These Classic German Cookies Are Better If You Age The Dough

As anyone who frequently bakes cookies knows, it's not just the ingredients that determine the flavor. Sure you could brown the butter or add an extra egg yolk, but even the state of your baking pan and how long you rest the dough can make a significant difference. According to recipe developer Caitlin Haught Brown (via Martha Stewart), cookies turn out best when the dough has been refrigerated anywhere from 30 minutes to 24 hours. Not only does this give the butter a chance to firm up so the cookies won't fall flat in the oven, but it also allows the flavors of the vanilla and sugar to develop. As Epicurious explains, the spices mellow out so they taste warm and flavorful but without the bite.

Unrefrigerated cookie dough will still yield delicious results, but for one type of cookie, the extra step isn't optional. According to Quick German Recipes, Lebkuchen cookies require aging for several months.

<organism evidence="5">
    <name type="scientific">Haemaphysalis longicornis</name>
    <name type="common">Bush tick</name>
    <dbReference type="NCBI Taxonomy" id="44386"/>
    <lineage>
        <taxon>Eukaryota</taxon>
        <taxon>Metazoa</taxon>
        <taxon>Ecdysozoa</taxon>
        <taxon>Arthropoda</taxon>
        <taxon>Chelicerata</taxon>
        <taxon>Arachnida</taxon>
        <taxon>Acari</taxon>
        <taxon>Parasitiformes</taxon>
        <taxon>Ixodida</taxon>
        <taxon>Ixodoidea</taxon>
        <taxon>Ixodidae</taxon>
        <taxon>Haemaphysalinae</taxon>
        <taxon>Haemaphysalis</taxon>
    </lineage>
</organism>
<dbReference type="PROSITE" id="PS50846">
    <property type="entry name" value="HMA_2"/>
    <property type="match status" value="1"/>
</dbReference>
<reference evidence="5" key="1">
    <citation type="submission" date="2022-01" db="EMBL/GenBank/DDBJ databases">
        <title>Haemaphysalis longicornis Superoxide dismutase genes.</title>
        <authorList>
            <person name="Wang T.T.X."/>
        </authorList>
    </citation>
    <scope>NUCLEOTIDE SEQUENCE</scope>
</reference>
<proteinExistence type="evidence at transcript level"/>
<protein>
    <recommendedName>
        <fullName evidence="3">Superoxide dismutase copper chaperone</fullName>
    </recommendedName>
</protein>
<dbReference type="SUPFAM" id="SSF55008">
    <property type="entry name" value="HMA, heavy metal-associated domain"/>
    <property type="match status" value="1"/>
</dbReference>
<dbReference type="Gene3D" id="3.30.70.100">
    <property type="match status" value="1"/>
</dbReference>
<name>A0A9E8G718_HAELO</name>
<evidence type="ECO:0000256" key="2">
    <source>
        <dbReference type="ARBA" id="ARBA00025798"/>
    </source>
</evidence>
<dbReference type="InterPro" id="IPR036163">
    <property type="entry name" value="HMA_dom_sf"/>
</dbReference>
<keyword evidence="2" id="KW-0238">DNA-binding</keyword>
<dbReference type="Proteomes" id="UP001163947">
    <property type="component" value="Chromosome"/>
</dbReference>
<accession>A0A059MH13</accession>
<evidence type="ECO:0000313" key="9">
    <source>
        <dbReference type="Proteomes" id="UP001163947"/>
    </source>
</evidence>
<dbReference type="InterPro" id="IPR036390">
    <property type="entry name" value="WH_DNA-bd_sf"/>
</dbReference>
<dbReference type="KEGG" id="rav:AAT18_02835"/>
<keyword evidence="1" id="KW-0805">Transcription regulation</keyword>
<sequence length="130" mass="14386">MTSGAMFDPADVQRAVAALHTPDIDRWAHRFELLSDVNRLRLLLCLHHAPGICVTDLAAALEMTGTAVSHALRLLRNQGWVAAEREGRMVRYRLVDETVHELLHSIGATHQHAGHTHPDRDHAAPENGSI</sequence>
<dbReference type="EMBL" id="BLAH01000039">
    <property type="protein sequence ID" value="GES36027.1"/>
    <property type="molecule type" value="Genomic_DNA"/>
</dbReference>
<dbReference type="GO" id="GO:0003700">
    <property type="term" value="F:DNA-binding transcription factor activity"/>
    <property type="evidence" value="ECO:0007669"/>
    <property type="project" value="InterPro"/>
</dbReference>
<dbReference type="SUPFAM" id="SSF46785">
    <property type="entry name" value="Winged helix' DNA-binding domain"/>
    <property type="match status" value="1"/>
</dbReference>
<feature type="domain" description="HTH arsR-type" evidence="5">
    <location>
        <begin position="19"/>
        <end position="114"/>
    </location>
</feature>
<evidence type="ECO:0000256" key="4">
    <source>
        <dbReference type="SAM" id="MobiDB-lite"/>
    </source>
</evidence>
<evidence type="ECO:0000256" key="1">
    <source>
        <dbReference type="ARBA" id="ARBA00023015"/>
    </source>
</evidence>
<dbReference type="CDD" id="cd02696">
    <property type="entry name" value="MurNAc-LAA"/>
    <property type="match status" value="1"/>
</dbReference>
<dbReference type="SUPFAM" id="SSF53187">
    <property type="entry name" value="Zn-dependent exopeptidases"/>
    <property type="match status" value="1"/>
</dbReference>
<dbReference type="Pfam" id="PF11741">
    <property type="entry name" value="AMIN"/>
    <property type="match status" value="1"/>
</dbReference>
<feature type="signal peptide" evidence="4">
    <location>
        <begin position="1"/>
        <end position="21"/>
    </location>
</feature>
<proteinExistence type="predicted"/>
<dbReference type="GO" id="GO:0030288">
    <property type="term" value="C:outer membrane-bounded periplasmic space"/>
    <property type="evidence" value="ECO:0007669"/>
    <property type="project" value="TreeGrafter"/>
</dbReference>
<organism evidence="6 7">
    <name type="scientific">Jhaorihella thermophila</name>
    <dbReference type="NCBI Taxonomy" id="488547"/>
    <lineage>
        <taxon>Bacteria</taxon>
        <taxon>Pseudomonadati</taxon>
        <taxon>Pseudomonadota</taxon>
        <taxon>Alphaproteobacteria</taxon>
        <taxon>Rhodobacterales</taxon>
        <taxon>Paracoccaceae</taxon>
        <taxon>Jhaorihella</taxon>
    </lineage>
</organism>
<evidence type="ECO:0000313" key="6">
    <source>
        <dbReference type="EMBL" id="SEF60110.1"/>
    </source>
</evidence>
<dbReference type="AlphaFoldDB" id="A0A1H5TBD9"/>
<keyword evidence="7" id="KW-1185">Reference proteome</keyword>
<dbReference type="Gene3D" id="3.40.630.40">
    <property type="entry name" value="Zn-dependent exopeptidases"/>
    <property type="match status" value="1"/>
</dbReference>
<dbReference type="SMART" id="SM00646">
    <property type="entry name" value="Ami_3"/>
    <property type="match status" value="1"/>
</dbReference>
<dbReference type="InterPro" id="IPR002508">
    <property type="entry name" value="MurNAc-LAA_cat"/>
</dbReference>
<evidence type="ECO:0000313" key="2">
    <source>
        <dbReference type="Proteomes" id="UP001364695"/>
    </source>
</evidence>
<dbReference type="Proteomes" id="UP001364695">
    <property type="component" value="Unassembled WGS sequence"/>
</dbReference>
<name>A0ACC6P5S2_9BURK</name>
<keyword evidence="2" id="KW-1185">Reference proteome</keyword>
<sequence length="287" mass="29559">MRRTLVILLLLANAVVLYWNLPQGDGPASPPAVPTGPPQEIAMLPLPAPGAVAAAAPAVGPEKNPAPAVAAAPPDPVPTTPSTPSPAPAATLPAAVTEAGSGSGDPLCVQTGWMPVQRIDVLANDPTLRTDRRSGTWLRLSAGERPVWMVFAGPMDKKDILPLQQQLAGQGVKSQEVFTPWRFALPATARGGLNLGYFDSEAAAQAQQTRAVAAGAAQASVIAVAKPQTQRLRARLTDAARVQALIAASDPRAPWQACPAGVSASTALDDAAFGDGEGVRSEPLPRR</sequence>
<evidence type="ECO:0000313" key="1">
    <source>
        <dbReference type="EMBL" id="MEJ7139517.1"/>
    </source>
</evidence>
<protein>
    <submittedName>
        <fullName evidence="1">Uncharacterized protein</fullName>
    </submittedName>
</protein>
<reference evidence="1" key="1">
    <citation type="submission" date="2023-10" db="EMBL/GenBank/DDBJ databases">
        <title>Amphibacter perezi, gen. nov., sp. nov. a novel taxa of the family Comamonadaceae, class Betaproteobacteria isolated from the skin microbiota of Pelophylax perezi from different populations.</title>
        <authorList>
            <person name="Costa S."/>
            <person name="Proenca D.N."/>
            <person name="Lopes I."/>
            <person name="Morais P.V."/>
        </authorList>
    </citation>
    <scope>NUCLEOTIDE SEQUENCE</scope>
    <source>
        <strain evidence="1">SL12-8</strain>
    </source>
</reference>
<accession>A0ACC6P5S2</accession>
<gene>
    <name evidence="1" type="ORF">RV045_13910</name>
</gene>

Why are Lebkuchen cookies aged for so long?

The main reason Lebkuchen cookies have such a long resting period has to do with Lebkuchengewuerz. This ingredient is a German spice mix consisting of cinnamon, cloves, cardamon, nutmeg, ginger, and sometimes anis, coriander, orange peel, lemon peel, and rosewater, My Dinner shares. Like any spiced cookie, the flavors are enhanced after a good rest in the fridge, but with Lebkuchen it's all the more important because the recipe also calls for baker's ammonia.

Per Quick German Recipes, baker's ammonia, known as hartshorn in German cooking, is used for baked goods with more dense doughs that need to be rolled out. Hartshorn is a leavening agent, but it doesn't work the same way as baking soda or baking powder. Whereas baking soda and baking powder would lose their effectiveness after too long in the fridge, ammonia is activated by heat. Lebkuchen needs a long time in the fridge in order for both the spices and the enzymes to develop, but the resulting taste is well worth the long wait.